Most recently as of January 2018, the jogging platform Strava is capturing sensitive information of Service member locations, size of the force, and even outer perimeter movements and patrol routes, by tracking the fitness devices that Service members use, such as Fitbit and Jawbone (Exhibit 1 shows a map of Kandahar Airfield Afghanistan produced by Strava Labs) (3). This unwilling crowdsourcing can prove disastrous for the covert missions necessary to win the insurgency wars in the middle east, as they provide to the insurgent’s valuable real time information on military capabilities, troop placements, and patrol routes, all of which need to remain secret to ensure the success of the mission. This information can also lead to the loss of service members by coordinating precise attacks based on the information gathered. (1) (2) (3)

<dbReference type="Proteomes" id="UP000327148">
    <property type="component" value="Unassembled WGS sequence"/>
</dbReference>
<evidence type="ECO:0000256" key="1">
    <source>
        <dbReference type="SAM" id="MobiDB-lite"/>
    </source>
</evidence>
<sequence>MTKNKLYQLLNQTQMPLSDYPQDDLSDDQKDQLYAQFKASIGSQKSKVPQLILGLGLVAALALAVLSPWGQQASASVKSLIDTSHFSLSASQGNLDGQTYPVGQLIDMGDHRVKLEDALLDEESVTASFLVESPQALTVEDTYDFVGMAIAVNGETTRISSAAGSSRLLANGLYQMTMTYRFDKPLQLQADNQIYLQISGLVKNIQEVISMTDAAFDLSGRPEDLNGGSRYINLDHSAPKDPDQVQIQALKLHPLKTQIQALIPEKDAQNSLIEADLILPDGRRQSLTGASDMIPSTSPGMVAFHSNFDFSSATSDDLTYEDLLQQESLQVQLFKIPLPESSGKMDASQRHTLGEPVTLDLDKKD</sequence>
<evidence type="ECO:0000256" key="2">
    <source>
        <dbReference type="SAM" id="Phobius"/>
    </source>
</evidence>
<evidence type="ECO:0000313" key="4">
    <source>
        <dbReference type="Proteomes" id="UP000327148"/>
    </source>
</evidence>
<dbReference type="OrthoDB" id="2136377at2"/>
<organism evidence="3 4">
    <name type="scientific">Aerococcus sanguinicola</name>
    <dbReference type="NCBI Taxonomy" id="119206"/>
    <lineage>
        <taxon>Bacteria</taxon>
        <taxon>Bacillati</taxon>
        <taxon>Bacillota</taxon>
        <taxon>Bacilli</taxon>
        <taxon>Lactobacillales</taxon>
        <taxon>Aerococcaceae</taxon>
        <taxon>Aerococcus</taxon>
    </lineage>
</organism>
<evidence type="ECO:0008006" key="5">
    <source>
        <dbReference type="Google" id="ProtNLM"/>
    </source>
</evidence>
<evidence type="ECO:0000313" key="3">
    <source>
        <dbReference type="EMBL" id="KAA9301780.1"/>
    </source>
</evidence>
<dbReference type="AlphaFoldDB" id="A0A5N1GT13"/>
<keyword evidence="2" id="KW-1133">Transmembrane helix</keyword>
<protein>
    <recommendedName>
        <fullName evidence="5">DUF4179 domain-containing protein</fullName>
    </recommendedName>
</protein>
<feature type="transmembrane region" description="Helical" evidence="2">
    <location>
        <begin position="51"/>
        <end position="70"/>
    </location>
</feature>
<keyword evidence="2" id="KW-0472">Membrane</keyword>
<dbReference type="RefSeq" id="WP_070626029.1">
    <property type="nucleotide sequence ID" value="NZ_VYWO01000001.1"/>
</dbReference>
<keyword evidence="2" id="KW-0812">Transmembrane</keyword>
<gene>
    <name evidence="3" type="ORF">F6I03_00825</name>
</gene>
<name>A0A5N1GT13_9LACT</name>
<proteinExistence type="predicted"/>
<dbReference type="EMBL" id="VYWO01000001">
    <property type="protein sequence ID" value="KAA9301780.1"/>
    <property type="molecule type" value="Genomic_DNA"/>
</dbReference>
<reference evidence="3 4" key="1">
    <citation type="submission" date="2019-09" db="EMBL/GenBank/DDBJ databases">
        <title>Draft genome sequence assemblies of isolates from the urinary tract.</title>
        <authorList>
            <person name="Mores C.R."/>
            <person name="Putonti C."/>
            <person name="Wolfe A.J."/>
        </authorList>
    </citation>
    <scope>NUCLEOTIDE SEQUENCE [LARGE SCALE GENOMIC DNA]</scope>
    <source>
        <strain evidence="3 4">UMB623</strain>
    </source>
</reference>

So far, the Department of Defense has been very vigilant regarding the undesired crowdsourcing by introducing very strict policy regarding the use of Social Media by service members. It also has created several training programs that Service members need to take, both in garrison and while deployed, that highlight the consequences of poor social media use and the military punishments that are associated with it. (4) The DoD has also introduced military reprimands for service Members who disseminate information via Social Media, yet as the landscape of technology evolves the new military policy must keep up to date to ensure that vital information is not shared with the enemy. Currently the DoD has not created a policy regarding the use of jogging technology while in a deployed location as they are analyzing ways to prevent the unwanted outsource data to be shared with the public. (5)